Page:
Matilda

August 2, 2014 § 7 Comments

ORIGIN:
From the Germanic, meaning “strength in battle” or “mighty battle-maid”.

VARIATIONS and NICKNAMES:
Malta, Mathilda, Mathilde, Matilde, Mattie, Matty, Maud, Maude, Maudie, Tilda, Tilde, Tillie, Tilly, etc.

REFERENCES IN LITERATURE:
– Matilda, Miss Crawley (sometimes referred to as “Tilly”), is the wealthy relative on whom the entire Crawley family, Rawdon especially, pin their hopes, in Vanity Fair, by William Makepeace Thackeray (published in 1847-48, but set in the 1810s-20s).
– Matilda Crawley, daughter of Pitt and Lady Jane, in Vanity Fair.
– Matilda Crawley, one of the Rev. Bute Crawley’s daughters in Vanity Fair.
– Matilda Raggles, the young daughter of former butler Mr. Charles Raggles, able to attend boarding school on the strength of her father’s presumed prosperity as a landlord, in Vanity Fair.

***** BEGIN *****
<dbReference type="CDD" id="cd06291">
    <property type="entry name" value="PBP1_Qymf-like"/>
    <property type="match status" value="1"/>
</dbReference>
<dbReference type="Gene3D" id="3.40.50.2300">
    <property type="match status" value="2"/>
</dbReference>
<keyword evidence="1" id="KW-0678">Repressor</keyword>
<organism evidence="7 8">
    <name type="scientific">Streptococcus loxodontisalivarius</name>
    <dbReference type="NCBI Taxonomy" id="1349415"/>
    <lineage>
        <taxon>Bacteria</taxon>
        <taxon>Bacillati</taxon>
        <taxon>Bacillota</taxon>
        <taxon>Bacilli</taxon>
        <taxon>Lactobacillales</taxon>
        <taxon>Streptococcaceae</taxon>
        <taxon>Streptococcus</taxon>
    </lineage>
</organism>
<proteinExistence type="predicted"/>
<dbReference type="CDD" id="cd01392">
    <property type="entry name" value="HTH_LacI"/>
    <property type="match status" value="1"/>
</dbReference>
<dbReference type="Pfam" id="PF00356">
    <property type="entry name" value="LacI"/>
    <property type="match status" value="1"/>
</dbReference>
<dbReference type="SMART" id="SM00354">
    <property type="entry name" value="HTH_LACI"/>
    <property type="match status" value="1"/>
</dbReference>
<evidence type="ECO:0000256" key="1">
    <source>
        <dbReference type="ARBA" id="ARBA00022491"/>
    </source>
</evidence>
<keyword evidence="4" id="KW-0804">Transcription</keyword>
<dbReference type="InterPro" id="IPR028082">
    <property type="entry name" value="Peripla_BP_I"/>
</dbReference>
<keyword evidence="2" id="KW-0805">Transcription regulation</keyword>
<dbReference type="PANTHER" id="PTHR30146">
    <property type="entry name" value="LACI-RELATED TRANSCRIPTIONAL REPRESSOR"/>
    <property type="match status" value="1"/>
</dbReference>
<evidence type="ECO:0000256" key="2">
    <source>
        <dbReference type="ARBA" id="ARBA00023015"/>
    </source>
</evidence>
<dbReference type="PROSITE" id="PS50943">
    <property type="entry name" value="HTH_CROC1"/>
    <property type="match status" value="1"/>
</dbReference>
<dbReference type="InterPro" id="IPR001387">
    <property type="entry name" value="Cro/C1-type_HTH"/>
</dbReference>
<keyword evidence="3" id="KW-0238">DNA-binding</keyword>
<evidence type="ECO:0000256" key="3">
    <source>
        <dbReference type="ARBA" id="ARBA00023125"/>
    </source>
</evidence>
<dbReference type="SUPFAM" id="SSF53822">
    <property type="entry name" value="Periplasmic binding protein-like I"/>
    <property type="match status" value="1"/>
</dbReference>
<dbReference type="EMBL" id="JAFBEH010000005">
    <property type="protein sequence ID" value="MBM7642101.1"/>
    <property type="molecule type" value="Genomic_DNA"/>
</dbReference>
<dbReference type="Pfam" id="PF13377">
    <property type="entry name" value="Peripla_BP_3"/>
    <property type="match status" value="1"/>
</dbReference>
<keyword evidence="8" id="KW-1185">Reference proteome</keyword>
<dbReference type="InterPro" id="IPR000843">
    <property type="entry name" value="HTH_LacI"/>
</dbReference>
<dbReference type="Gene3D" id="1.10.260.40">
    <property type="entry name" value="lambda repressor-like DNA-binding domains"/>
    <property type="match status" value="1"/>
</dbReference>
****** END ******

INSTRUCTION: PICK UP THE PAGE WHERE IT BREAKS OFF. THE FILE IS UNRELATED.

– Matilda Sheepshanks, Lady Southdown, is mother to Lady Jane and her siblings, in Vanity Fair.

QUOTATIONS:
– “Matilda” is a calypso song dating back at least to the 1930s, and recorded by Harry Belafonte in 1953: “Matilda, she take me money and run Venezuela!”
– “Waltzing Matilda” is Australia’s most popular “bush ballad” (folk song), the “unofficial national anthem”, first written in 1895 by Banjo Paterson. The phrase is slang for traveling by foot, carrying your things in a sack (“Matilda”) on your back: “Waltzing Matilda, Waltzing Matilda, you’ll come a-Waltzing Matilda with me”

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